Connecticut Farm Stands Adjust to Rising Inflation Costs

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At Cold Spring Brook Farm in Berlin, it’s all about adjusting with inflation.

“Things that we would have discounted, produce that’s seconded they’re certainly flocking for that more and maybe buying a lot of that,” Eric Peterson said.

Peterson said while the cost of groceries continues to rise, his farm is using freshness as its competitive edge.

“The main thing here is that they are getting a much better product, we’re picking every single day, they’re buying something that’s fresh out of the fields and for our very best stuff they’re going to be paying the same or just a little bit more than what they would at the grocery store,” Peterson said.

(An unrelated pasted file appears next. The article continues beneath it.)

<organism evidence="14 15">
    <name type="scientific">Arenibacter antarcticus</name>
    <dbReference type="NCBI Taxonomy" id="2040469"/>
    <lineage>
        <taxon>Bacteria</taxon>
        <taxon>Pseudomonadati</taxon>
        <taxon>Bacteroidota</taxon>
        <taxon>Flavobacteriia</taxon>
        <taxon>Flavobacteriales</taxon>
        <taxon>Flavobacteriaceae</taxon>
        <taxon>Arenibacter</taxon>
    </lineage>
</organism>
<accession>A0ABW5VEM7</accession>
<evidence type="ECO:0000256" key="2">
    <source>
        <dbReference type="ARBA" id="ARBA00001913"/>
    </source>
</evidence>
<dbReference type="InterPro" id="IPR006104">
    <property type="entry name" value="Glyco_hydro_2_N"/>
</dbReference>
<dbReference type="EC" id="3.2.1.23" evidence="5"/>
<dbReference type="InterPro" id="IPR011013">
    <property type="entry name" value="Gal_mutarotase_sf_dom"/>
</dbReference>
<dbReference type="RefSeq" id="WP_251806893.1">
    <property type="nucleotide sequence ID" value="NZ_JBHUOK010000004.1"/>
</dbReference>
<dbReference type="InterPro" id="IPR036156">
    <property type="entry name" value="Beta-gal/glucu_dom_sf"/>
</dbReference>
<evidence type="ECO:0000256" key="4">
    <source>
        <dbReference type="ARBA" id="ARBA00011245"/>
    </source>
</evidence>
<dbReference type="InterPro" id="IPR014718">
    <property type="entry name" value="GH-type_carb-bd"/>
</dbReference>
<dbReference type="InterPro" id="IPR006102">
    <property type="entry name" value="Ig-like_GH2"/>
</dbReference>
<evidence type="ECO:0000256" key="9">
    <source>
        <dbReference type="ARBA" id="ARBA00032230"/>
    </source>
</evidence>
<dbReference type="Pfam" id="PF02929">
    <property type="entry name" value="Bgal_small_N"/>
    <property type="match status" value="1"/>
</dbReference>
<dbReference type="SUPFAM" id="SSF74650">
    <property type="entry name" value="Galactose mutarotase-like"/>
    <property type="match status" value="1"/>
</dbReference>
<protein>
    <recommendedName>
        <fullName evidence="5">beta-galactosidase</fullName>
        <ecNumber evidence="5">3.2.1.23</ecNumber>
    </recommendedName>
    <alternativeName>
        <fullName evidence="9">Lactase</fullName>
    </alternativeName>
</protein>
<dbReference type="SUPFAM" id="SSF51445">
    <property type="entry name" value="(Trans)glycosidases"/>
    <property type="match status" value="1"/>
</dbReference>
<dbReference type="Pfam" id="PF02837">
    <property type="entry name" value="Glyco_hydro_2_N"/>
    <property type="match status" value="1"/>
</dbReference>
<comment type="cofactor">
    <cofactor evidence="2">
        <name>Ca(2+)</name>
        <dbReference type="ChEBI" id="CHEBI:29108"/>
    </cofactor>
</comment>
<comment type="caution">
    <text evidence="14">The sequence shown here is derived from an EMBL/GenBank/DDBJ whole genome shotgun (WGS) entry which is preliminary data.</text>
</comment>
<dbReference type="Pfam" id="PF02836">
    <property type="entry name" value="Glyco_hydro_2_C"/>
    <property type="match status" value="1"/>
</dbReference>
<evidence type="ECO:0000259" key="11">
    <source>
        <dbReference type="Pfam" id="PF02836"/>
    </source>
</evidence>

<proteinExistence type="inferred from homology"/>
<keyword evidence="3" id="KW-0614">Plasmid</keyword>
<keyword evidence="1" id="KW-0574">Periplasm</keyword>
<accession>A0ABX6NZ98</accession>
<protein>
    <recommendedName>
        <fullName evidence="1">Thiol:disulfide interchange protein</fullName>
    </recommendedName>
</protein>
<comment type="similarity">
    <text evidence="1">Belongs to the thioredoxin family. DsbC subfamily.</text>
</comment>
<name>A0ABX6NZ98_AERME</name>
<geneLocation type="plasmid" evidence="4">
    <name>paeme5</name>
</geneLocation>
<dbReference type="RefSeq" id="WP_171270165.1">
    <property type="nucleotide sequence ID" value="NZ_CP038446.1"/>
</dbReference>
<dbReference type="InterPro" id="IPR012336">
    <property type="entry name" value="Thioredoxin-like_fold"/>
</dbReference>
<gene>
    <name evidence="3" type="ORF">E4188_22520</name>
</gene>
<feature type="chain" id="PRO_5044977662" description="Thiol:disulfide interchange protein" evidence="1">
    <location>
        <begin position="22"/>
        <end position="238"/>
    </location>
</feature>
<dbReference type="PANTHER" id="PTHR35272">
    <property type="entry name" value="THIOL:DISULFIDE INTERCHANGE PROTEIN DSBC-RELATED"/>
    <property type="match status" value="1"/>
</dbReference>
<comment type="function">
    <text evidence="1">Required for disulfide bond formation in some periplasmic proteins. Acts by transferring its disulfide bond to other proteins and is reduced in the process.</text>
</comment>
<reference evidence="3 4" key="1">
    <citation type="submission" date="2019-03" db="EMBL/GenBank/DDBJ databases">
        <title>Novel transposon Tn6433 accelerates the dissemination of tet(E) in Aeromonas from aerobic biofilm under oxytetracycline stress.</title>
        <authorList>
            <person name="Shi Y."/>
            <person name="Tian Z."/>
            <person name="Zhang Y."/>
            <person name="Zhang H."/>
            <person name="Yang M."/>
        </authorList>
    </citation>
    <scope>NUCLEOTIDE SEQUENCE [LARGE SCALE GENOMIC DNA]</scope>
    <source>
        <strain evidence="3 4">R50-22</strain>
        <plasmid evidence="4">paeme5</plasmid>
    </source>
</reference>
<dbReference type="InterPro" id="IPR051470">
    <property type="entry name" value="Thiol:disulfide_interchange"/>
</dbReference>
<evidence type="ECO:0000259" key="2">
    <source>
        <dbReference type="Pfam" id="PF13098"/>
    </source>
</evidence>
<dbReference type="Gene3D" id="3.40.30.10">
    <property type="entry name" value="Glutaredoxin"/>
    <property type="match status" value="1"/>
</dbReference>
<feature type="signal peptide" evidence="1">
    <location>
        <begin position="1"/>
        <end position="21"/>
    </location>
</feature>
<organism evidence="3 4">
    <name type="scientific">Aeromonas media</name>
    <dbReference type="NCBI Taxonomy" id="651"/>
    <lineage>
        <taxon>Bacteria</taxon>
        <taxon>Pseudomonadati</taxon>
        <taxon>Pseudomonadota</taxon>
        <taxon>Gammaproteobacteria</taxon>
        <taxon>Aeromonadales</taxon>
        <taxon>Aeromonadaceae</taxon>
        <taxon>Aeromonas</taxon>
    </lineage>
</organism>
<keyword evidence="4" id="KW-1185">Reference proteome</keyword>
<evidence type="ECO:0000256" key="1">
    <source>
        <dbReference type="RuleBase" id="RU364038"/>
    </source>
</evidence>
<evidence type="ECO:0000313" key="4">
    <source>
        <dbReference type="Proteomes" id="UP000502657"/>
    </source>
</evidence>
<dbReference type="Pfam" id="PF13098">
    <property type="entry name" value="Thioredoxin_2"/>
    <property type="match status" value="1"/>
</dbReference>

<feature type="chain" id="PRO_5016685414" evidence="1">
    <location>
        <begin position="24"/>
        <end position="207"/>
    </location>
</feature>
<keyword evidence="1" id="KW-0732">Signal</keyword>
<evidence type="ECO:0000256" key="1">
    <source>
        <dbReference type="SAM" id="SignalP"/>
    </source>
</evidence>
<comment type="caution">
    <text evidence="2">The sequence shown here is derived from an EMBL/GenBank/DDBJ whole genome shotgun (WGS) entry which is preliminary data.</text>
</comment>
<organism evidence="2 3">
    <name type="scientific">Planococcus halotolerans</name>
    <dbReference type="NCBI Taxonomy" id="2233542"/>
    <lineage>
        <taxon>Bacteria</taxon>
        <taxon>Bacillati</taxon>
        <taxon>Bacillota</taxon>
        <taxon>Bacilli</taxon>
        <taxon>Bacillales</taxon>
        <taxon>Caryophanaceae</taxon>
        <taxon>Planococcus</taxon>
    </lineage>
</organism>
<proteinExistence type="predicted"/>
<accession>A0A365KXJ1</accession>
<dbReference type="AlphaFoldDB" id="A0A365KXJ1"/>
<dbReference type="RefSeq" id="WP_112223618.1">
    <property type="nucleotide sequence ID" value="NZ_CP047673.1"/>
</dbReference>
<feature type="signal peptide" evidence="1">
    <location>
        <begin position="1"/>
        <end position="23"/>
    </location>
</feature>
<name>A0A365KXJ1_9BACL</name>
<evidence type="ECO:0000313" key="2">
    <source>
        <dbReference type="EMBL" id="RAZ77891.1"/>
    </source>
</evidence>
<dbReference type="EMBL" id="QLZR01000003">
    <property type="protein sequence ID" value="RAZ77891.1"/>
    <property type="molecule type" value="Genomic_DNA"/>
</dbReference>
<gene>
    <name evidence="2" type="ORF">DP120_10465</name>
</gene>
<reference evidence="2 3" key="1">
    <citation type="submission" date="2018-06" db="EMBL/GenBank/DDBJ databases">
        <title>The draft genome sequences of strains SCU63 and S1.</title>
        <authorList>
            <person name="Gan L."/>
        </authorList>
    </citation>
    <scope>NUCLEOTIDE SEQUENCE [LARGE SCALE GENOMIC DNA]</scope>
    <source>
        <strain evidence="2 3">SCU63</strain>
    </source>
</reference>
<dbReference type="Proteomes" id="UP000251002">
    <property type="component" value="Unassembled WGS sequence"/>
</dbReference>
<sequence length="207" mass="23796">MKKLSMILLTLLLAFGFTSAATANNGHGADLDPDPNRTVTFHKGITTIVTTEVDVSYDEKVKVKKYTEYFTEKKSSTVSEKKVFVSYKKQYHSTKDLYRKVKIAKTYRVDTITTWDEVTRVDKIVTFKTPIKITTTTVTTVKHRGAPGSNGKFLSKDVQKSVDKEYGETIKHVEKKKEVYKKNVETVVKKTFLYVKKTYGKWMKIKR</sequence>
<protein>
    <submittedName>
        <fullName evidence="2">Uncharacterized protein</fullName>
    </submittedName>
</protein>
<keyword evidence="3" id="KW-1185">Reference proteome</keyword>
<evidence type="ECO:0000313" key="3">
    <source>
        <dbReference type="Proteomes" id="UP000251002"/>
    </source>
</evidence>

It's the freshness that Peterson said patrons can cash in on by buying in bulk, freezing produce and seeing savings. He’s also offering an area for patrons to buy day old items that may be a bit banged up.

“Our peppers are $4.49 a pound but over there, you can buy a basket with a couple pounds of peppers in it and it’s only $3.49 for the whole basket so you’re getting a significant savings if you buy that way so it’s like a 50 to 75% savings,” Peterson said.

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Between fuel, labor and fertilizer costs, Peterson has had to raise some of his items up to 20% but he says his customers’ commitment to buying fresh is what’s saving him throughout inflation.

“I think that this is going to be the standard,” Peterson said.

There are over 5,500 producers in Connecticut. You can find fresh, high-quality products by clicking here.

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